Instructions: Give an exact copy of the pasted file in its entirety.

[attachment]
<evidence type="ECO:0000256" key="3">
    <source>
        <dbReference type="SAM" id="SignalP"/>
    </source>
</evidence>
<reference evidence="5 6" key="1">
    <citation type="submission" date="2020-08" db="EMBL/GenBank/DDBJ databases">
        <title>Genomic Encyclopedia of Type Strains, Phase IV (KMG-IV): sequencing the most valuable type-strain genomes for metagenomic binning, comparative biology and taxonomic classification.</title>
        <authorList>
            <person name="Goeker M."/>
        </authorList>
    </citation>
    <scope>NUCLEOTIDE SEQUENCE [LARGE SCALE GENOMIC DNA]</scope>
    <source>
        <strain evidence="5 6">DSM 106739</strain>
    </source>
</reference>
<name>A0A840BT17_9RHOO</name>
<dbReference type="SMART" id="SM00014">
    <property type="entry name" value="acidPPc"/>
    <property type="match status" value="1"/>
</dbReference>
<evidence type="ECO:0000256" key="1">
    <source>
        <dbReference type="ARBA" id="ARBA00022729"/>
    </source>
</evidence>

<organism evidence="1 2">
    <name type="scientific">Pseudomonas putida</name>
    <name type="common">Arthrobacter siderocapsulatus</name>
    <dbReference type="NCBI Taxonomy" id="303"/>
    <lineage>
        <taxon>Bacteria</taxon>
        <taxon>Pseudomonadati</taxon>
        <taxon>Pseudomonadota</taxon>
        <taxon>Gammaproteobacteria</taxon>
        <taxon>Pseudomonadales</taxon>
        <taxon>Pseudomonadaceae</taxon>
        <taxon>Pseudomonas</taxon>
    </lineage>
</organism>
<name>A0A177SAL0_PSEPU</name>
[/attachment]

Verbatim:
<evidence type="ECO:0000256" key="3">
    <source>
        <dbReference type="SAM" id="SignalP"/>
    </source>
</evidence>
<reference evidence="5 6" key="1">
    <citation type="submission" date="2020-08" db="EMBL/GenBank/DDBJ databases">
        <title>Genomic Encyclopedia of Type Strains, Phase IV (KMG-IV): sequencing the most valuable type-strain genomes for metagenomic binning, comparative biology and taxonomic classification.</title>
        <authorList>
            <person name="Goeker M."/>
        </authorList>
    </citation>
    <scope>NUCLEOTIDE SEQUENCE [LARGE SCALE GENOMIC DNA]</scope>
    <source>
        <strain evidence="5 6">DSM 106739</strain>
    </source>
</reference>
<name>A0A840BT17_9RHOO</name>
<dbReference type="SMART" id="SM00014">
    <property type="entry name" value="acidPPc"/>
    <property type="match status" value="1"/>
</dbReference>
<evidence type="ECO:0000256" key="1">
    <source>
        <dbReference type="ARBA" id="ARBA00022729"/>
    </source>
</evidence>

<organism evidence="1 2">
    <name type="scientific">Pseudomonas putida</name>
    <name type="common">Arthrobacter siderocapsulatus</name>
    <dbReference type="NCBI Taxonomy" id="303"/>
    <lineage>
        <taxon>Bacteria</taxon>
        <taxon>Pseudomonadati</taxon>
        <taxon>Pseudomonadota</taxon>
        <taxon>Gammaproteobacteria</taxon>
        <taxon>Pseudomonadales</taxon>
        <taxon>Pseudomonadaceae</taxon>
        <taxon>Pseudomonas</taxon>
    </lineage>
</organism>
<name>A0A177SAL0_PSEPU</name>